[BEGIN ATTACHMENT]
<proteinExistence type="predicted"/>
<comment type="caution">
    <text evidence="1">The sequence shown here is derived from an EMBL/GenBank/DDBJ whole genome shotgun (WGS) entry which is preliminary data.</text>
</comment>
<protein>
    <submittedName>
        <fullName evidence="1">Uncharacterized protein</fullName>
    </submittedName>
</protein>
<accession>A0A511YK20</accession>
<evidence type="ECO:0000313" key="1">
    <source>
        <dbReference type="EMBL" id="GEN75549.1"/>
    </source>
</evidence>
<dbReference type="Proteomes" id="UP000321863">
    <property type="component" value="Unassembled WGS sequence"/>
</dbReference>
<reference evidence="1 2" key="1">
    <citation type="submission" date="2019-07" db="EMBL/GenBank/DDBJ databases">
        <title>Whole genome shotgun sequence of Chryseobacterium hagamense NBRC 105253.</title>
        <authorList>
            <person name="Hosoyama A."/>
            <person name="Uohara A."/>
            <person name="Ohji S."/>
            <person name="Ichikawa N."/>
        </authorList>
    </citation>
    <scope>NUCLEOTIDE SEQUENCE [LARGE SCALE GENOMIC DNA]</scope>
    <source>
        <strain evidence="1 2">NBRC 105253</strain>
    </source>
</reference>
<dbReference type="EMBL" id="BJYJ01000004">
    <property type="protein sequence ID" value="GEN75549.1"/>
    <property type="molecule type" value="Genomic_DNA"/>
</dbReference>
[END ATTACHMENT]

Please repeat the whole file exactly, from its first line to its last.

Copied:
<proteinExistence type="predicted"/>
<comment type="caution">
    <text evidence="1">The sequence shown here is derived from an EMBL/GenBank/DDBJ whole genome shotgun (WGS) entry which is preliminary data.</text>
</comment>
<protein>
    <submittedName>
        <fullName evidence="1">Uncharacterized protein</fullName>
    </submittedName>
</protein>
<accession>A0A511YK20</accession>
<evidence type="ECO:0000313" key="1">
    <source>
        <dbReference type="EMBL" id="GEN75549.1"/>
    </source>
</evidence>
<dbReference type="Proteomes" id="UP000321863">
    <property type="component" value="Unassembled WGS sequence"/>
</dbReference>
<reference evidence="1 2" key="1">
    <citation type="submission" date="2019-07" db="EMBL/GenBank/DDBJ databases">
        <title>Whole genome shotgun sequence of Chryseobacterium hagamense NBRC 105253.</title>
        <authorList>
            <person name="Hosoyama A."/>
            <person name="Uohara A."/>
            <person name="Ohji S."/>
            <person name="Ichikawa N."/>
        </authorList>
    </citation>
    <scope>NUCLEOTIDE SEQUENCE [LARGE SCALE GENOMIC DNA]</scope>
    <source>
        <strain evidence="1 2">NBRC 105253</strain>
    </source>
</reference>
<dbReference type="EMBL" id="BJYJ01000004">
    <property type="protein sequence ID" value="GEN75549.1"/>
    <property type="molecule type" value="Genomic_DNA"/>
</dbReference>